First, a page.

Multilevel effects of alcohol among early adolescents in an urban school district
Aims: To examine how interpersonal interactions within and between the social networks formed by teachers, parents, students, and others shape the unique culture of the school, which in turn, reciprocally exerts a determining influence on each individual in the network.
Design: Cross-sectional study exploring whether factors associated with alcohol use at the individual level also exert influence on the culture of a school.
Setting: Twelve middle schools within an urban school district in the Midwestern United States.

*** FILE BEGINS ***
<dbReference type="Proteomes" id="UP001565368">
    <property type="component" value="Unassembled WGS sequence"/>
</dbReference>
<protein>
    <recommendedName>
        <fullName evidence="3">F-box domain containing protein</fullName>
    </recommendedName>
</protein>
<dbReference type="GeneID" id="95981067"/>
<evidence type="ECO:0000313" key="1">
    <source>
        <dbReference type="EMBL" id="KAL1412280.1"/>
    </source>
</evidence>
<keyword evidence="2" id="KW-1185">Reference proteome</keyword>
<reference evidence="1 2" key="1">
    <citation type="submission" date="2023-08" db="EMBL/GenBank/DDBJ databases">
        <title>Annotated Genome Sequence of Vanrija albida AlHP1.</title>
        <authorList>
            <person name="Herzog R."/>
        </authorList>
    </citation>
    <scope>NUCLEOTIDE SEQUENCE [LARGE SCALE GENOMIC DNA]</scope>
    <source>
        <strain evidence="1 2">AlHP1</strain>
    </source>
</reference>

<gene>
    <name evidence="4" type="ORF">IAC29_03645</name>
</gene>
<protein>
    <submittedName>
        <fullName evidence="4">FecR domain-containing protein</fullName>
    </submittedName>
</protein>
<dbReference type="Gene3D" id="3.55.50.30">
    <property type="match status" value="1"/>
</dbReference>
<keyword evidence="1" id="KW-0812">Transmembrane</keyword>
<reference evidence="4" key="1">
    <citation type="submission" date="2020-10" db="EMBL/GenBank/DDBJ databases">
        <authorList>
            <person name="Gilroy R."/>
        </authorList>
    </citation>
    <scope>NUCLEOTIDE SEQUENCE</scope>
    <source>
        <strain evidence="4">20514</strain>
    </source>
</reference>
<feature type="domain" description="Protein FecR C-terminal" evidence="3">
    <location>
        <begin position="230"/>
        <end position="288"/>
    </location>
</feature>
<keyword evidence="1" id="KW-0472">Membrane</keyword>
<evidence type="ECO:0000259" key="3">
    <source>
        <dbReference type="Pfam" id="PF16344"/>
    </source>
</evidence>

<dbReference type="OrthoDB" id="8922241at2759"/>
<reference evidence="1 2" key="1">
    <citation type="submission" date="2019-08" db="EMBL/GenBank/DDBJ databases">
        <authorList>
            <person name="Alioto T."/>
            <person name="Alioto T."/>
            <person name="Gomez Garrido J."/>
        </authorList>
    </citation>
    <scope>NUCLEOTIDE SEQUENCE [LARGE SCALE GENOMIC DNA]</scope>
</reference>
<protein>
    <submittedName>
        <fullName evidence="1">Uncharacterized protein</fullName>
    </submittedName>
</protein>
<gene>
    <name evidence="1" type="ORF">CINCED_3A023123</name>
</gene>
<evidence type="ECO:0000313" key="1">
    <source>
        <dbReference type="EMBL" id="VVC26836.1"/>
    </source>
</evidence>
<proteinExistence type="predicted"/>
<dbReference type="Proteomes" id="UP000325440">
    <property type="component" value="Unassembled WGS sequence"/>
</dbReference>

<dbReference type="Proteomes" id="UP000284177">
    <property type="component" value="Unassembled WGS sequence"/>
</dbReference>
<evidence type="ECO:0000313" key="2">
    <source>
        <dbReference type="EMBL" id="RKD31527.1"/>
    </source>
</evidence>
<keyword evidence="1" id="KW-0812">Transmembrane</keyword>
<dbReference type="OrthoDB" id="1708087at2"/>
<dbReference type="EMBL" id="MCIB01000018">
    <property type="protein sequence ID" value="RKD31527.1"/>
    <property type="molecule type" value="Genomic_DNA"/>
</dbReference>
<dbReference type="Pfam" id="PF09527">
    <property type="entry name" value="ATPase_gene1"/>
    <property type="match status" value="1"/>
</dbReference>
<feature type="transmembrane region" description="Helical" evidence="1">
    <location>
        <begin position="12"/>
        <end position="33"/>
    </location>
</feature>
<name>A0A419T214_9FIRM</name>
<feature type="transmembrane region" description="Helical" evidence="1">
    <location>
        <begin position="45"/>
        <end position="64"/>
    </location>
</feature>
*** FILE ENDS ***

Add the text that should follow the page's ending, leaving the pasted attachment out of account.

Participants: Seventh grade students (N = 1,620).
Measures: Lifetime alcohol use behaviors; mothers’ and fathers’ involvement in their child’s education; and peer deviance.
Findings: The findings of this study suggest that as parents’ involvement in education increases, and as peer deviance decreases, there are direct benefits to the child, and a protective effect for other children within the school when, in the aggregate, parental involvement increases and peer deviance decreases.
Conclusions: The effect of interventions to improve parent involvement and reduce peer deviance, with examinations at the individual-level and school-level, warrant future study.
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